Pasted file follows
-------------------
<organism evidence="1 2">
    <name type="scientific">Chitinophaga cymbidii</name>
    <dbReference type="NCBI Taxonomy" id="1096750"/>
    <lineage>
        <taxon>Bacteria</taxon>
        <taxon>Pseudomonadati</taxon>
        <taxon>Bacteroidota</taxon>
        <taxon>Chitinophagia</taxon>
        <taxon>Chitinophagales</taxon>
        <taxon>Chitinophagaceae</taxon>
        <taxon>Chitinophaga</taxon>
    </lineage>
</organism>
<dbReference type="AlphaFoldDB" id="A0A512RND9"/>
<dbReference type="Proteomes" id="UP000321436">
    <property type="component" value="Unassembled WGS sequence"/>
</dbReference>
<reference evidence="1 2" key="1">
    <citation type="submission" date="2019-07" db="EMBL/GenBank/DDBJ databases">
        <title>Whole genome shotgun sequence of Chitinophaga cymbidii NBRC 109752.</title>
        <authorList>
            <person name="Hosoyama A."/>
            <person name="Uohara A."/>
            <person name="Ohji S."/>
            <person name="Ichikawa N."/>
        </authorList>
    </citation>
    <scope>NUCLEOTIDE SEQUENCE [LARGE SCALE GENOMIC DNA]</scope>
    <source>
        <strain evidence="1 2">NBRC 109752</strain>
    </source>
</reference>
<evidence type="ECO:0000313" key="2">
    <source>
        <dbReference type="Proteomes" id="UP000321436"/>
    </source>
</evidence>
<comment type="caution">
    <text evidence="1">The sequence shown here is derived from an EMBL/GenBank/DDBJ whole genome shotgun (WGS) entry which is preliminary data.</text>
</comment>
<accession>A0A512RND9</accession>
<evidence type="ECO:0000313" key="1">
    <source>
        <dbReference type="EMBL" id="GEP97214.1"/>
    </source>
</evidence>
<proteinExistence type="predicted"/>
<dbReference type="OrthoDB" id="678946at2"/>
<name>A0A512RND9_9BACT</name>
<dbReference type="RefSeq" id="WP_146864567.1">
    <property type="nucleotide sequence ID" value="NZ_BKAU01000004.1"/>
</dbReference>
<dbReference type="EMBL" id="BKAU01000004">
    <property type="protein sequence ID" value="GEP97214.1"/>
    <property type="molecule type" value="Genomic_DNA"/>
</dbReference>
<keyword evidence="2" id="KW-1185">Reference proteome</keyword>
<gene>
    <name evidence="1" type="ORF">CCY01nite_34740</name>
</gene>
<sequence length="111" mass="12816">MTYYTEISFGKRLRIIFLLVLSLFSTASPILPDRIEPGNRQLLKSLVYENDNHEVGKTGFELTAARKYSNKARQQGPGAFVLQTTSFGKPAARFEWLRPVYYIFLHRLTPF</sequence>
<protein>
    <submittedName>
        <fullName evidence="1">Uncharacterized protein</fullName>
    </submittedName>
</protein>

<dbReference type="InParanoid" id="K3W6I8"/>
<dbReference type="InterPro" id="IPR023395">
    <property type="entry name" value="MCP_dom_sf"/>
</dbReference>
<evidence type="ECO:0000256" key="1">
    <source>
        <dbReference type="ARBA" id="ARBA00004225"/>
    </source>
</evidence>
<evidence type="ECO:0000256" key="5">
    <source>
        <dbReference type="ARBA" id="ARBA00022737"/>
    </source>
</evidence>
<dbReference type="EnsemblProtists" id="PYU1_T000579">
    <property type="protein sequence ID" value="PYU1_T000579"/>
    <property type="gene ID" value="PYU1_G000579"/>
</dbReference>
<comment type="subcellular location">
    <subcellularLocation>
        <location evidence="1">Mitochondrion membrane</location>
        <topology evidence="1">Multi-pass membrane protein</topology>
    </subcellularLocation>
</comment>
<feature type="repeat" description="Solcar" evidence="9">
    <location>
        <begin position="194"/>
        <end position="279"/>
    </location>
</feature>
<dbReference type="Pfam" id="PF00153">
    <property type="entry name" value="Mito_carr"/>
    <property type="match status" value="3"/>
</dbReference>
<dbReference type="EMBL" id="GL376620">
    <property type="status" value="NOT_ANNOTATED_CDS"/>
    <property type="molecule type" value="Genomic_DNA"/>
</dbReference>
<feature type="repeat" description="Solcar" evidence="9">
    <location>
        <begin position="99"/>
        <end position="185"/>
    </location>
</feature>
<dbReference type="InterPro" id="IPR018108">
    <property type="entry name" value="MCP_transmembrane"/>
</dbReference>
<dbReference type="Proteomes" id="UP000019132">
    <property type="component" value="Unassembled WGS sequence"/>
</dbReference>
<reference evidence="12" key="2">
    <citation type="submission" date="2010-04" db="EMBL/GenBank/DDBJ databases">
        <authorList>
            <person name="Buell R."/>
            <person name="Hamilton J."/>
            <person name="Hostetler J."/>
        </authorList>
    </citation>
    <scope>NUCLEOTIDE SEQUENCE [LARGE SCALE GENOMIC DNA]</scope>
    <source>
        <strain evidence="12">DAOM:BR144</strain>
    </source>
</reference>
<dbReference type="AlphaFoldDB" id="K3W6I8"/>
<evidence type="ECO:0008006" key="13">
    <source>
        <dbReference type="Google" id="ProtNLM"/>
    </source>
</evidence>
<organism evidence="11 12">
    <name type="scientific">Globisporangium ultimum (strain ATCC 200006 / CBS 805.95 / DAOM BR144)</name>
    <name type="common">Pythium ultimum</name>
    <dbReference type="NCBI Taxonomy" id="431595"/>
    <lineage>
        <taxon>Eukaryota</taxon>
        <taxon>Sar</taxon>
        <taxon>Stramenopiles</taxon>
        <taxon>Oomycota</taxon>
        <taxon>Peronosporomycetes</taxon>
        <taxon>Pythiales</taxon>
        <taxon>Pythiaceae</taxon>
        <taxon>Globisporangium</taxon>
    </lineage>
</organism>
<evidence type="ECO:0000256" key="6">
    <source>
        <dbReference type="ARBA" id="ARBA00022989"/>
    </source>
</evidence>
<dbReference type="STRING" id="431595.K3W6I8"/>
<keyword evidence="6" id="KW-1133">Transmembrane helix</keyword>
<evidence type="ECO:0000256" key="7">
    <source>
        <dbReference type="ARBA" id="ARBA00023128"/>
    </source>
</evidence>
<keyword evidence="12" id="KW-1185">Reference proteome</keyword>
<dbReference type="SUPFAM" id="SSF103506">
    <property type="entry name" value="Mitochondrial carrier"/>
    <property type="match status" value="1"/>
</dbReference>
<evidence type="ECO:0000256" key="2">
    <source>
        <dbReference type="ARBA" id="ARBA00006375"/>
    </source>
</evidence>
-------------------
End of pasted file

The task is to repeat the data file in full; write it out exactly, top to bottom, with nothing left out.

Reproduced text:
<organism evidence="1 2">
    <name type="scientific">Chitinophaga cymbidii</name>
    <dbReference type="NCBI Taxonomy" id="1096750"/>
    <lineage>
        <taxon>Bacteria</taxon>
        <taxon>Pseudomonadati</taxon>
        <taxon>Bacteroidota</taxon>
        <taxon>Chitinophagia</taxon>
        <taxon>Chitinophagales</taxon>
        <taxon>Chitinophagaceae</taxon>
        <taxon>Chitinophaga</taxon>
    </lineage>
</organism>
<dbReference type="AlphaFoldDB" id="A0A512RND9"/>
<dbReference type="Proteomes" id="UP000321436">
    <property type="component" value="Unassembled WGS sequence"/>
</dbReference>
<reference evidence="1 2" key="1">
    <citation type="submission" date="2019-07" db="EMBL/GenBank/DDBJ databases">
        <title>Whole genome shotgun sequence of Chitinophaga cymbidii NBRC 109752.</title>
        <authorList>
            <person name="Hosoyama A."/>
            <person name="Uohara A."/>
            <person name="Ohji S."/>
            <person name="Ichikawa N."/>
        </authorList>
    </citation>
    <scope>NUCLEOTIDE SEQUENCE [LARGE SCALE GENOMIC DNA]</scope>
    <source>
        <strain evidence="1 2">NBRC 109752</strain>
    </source>
</reference>
<evidence type="ECO:0000313" key="2">
    <source>
        <dbReference type="Proteomes" id="UP000321436"/>
    </source>
</evidence>
<comment type="caution">
    <text evidence="1">The sequence shown here is derived from an EMBL/GenBank/DDBJ whole genome shotgun (WGS) entry which is preliminary data.</text>
</comment>
<accession>A0A512RND9</accession>
<evidence type="ECO:0000313" key="1">
    <source>
        <dbReference type="EMBL" id="GEP97214.1"/>
    </source>
</evidence>
<proteinExistence type="predicted"/>
<dbReference type="OrthoDB" id="678946at2"/>
<name>A0A512RND9_9BACT</name>
<dbReference type="RefSeq" id="WP_146864567.1">
    <property type="nucleotide sequence ID" value="NZ_BKAU01000004.1"/>
</dbReference>
<dbReference type="EMBL" id="BKAU01000004">
    <property type="protein sequence ID" value="GEP97214.1"/>
    <property type="molecule type" value="Genomic_DNA"/>
</dbReference>
<keyword evidence="2" id="KW-1185">Reference proteome</keyword>
<gene>
    <name evidence="1" type="ORF">CCY01nite_34740</name>
</gene>
<sequence length="111" mass="12816">MTYYTEISFGKRLRIIFLLVLSLFSTASPILPDRIEPGNRQLLKSLVYENDNHEVGKTGFELTAARKYSNKARQQGPGAFVLQTTSFGKPAARFEWLRPVYYIFLHRLTPF</sequence>
<protein>
    <submittedName>
        <fullName evidence="1">Uncharacterized protein</fullName>
    </submittedName>
</protein>

<dbReference type="InParanoid" id="K3W6I8"/>
<dbReference type="InterPro" id="IPR023395">
    <property type="entry name" value="MCP_dom_sf"/>
</dbReference>
<evidence type="ECO:0000256" key="1">
    <source>
        <dbReference type="ARBA" id="ARBA00004225"/>
    </source>
</evidence>
<evidence type="ECO:0000256" key="5">
    <source>
        <dbReference type="ARBA" id="ARBA00022737"/>
    </source>
</evidence>
<dbReference type="EnsemblProtists" id="PYU1_T000579">
    <property type="protein sequence ID" value="PYU1_T000579"/>
    <property type="gene ID" value="PYU1_G000579"/>
</dbReference>
<comment type="subcellular location">
    <subcellularLocation>
        <location evidence="1">Mitochondrion membrane</location>
        <topology evidence="1">Multi-pass membrane protein</topology>
    </subcellularLocation>
</comment>
<feature type="repeat" description="Solcar" evidence="9">
    <location>
        <begin position="194"/>
        <end position="279"/>
    </location>
</feature>
<dbReference type="Pfam" id="PF00153">
    <property type="entry name" value="Mito_carr"/>
    <property type="match status" value="3"/>
</dbReference>
<dbReference type="EMBL" id="GL376620">
    <property type="status" value="NOT_ANNOTATED_CDS"/>
    <property type="molecule type" value="Genomic_DNA"/>
</dbReference>
<feature type="repeat" description="Solcar" evidence="9">
    <location>
        <begin position="99"/>
        <end position="185"/>
    </location>
</feature>
<dbReference type="InterPro" id="IPR018108">
    <property type="entry name" value="MCP_transmembrane"/>
</dbReference>
<dbReference type="Proteomes" id="UP000019132">
    <property type="component" value="Unassembled WGS sequence"/>
</dbReference>
<reference evidence="12" key="2">
    <citation type="submission" date="2010-04" db="EMBL/GenBank/DDBJ databases">
        <authorList>
            <person name="Buell R."/>
            <person name="Hamilton J."/>
            <person name="Hostetler J."/>
        </authorList>
    </citation>
    <scope>NUCLEOTIDE SEQUENCE [LARGE SCALE GENOMIC DNA]</scope>
    <source>
        <strain evidence="12">DAOM:BR144</strain>
    </source>
</reference>
<dbReference type="AlphaFoldDB" id="K3W6I8"/>
<evidence type="ECO:0008006" key="13">
    <source>
        <dbReference type="Google" id="ProtNLM"/>
    </source>
</evidence>
<organism evidence="11 12">
    <name type="scientific">Globisporangium ultimum (strain ATCC 200006 / CBS 805.95 / DAOM BR144)</name>
    <name type="common">Pythium ultimum</name>
    <dbReference type="NCBI Taxonomy" id="431595"/>
    <lineage>
        <taxon>Eukaryota</taxon>
        <taxon>Sar</taxon>
        <taxon>Stramenopiles</taxon>
        <taxon>Oomycota</taxon>
        <taxon>Peronosporomycetes</taxon>
        <taxon>Pythiales</taxon>
        <taxon>Pythiaceae</taxon>
        <taxon>Globisporangium</taxon>
    </lineage>
</organism>
<evidence type="ECO:0000256" key="6">
    <source>
        <dbReference type="ARBA" id="ARBA00022989"/>
    </source>
</evidence>
<dbReference type="STRING" id="431595.K3W6I8"/>
<keyword evidence="6" id="KW-1133">Transmembrane helix</keyword>
<evidence type="ECO:0000256" key="7">
    <source>
        <dbReference type="ARBA" id="ARBA00023128"/>
    </source>
</evidence>
<keyword evidence="12" id="KW-1185">Reference proteome</keyword>
<dbReference type="SUPFAM" id="SSF103506">
    <property type="entry name" value="Mitochondrial carrier"/>
    <property type="match status" value="1"/>
</dbReference>
<evidence type="ECO:0000256" key="2">
    <source>
        <dbReference type="ARBA" id="ARBA00006375"/>
    </source>
</evidence>